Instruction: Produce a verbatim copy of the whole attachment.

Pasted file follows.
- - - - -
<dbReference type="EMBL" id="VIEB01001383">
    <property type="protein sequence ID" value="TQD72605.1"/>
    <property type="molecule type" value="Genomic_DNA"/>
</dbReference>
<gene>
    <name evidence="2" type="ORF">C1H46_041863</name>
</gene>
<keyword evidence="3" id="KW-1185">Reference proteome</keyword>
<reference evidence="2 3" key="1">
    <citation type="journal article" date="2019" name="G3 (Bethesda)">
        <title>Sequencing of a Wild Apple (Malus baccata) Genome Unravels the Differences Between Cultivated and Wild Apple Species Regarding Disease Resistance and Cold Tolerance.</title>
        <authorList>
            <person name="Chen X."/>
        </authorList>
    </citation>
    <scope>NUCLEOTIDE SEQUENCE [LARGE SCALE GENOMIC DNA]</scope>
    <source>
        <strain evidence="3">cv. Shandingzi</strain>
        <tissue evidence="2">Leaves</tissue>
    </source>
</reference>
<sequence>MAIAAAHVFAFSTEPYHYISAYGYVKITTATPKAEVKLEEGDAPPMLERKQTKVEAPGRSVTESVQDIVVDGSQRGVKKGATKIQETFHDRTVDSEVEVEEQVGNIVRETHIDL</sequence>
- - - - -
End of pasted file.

<dbReference type="EMBL" id="VIEB01001383">
    <property type="protein sequence ID" value="TQD72605.1"/>
    <property type="molecule type" value="Genomic_DNA"/>
</dbReference>
<gene>
    <name evidence="2" type="ORF">C1H46_041863</name>
</gene>
<keyword evidence="3" id="KW-1185">Reference proteome</keyword>
<reference evidence="2 3" key="1">
    <citation type="journal article" date="2019" name="G3 (Bethesda)">
        <title>Sequencing of a Wild Apple (Malus baccata) Genome Unravels the Differences Between Cultivated and Wild Apple Species Regarding Disease Resistance and Cold Tolerance.</title>
        <authorList>
            <person name="Chen X."/>
        </authorList>
    </citation>
    <scope>NUCLEOTIDE SEQUENCE [LARGE SCALE GENOMIC DNA]</scope>
    <source>
        <strain evidence="3">cv. Shandingzi</strain>
        <tissue evidence="2">Leaves</tissue>
    </source>
</reference>
<sequence>MAIAAAHVFAFSTEPYHYISAYGYVKITTATPKAEVKLEEGDAPPMLERKQTKVEAPGRSVTESVQDIVVDGSQRGVKKGATKIQETFHDRTVDSEVEVEEQVGNIVRETHIDL</sequence>